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Chagall’s Biblical Message on display. Own photograph.

A concert hall, where a film about Chagall is currently being shown, is lit by three exquisite stained-glass windows showing the seven days of Creation.  The windows are remarkably abstract with only the middle window containing substantial recognisable figurative elements.  Just when you think there can’t be any more you stumble across a mosaic on an outside wall above a pool.  If you only want to see one thing in the area this museum would have to be my recommendation.

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The outside mosaic at the museum. Own photograph.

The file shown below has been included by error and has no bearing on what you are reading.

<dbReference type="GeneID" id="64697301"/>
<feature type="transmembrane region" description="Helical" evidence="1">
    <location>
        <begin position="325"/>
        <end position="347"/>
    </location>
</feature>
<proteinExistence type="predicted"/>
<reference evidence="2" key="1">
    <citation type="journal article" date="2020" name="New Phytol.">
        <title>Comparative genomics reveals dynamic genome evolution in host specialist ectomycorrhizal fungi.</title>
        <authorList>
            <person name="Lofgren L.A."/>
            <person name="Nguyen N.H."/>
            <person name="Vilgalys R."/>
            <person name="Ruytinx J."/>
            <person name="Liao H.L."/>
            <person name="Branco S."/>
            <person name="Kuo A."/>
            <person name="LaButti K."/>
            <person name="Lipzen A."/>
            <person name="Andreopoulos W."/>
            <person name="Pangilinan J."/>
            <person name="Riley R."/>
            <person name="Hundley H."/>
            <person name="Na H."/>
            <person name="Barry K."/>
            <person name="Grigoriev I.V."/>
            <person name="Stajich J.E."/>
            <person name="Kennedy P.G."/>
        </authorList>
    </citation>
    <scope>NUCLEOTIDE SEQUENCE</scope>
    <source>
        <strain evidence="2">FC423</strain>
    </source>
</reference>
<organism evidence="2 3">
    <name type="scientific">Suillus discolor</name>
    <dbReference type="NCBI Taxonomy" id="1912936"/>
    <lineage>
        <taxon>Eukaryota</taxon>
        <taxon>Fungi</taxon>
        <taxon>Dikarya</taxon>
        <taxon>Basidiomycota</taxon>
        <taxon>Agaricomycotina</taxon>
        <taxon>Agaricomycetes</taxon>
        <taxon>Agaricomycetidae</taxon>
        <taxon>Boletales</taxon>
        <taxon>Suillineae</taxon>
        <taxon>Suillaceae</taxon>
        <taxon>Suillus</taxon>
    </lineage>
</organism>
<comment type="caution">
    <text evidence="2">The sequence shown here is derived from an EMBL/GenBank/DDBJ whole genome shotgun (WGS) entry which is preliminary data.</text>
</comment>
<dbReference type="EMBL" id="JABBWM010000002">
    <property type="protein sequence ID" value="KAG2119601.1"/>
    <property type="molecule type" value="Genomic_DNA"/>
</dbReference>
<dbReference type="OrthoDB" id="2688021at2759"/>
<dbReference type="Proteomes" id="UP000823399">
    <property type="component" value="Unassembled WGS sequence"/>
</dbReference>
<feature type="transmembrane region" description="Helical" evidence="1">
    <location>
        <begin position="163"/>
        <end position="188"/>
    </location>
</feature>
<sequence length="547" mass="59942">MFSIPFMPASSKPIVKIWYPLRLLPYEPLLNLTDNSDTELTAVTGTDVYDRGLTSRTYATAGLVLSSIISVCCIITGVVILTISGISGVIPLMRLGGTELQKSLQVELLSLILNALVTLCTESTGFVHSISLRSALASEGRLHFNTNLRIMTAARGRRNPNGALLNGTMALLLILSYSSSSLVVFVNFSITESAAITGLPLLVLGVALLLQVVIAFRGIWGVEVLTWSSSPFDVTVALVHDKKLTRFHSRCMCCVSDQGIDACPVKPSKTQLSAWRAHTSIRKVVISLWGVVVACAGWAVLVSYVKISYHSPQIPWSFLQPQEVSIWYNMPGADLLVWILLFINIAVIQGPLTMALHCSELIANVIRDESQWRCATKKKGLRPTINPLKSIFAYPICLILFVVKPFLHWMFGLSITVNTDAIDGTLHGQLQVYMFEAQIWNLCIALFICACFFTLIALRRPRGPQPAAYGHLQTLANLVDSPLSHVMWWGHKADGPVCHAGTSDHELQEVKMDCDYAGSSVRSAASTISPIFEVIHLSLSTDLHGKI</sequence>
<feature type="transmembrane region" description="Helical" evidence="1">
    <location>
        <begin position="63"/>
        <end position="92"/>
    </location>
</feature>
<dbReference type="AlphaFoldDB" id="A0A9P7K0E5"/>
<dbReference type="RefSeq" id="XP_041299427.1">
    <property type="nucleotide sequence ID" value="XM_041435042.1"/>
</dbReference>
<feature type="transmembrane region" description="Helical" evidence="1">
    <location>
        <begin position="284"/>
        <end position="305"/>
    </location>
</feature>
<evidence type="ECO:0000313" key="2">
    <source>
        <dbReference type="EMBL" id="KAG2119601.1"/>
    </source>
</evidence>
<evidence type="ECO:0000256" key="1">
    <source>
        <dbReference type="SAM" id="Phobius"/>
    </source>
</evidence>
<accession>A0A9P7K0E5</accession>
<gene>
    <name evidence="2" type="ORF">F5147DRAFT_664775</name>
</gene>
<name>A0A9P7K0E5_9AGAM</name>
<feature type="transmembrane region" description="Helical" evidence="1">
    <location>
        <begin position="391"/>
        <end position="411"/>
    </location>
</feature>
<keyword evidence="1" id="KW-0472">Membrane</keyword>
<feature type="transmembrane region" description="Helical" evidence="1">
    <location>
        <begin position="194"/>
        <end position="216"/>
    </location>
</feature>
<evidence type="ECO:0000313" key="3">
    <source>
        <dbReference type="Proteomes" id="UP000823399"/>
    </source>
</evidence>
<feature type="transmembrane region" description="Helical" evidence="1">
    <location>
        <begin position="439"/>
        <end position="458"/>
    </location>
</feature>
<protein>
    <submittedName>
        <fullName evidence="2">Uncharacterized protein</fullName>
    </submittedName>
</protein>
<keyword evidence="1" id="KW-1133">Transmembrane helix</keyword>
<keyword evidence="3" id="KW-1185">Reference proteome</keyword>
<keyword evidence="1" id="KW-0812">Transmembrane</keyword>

The Matisse Museum didn’t overwhelm me in quite the same way and the collection was easy to walk through without as much devotion to the individual works on display.  The permanent collection seeks to look at the artist’s development and his experimentation and includes objects that were in his possession throughout his career.  It’s also up a very long hill so I don’t recommend being brave and walking up or down.  There’s a very good bus that goes from the Chagall to the Matisse but, unfortunately, I didn’t find the right bus stop to get back down and ended up walking for miles.  To celebrate its 50th anniversary the Matisse Museum has mounted an exhibition looking at the theme of music running through Matisse’s career, particularly linked to his presence in Nice.  While music may have formed part of Matisse’s everyday environment I didn’t feel this was conveyed by the exhibition itself.  The pamphlet tells that each of his children played an instrument, that his paintings portray various musical instruments and that, in the 1920s, he produced numerous paintings of Henrietta at the piano.  He paints instruments in the way others may paint a portrait.  But, here, his passion is somewhat diluted.  The villa in which the museum is housed is particularly striking – an imposing building in 17th century Genoese style with a red-ochre façade overlooking the nearby Roman ruins and the olive grove that stretches out in front.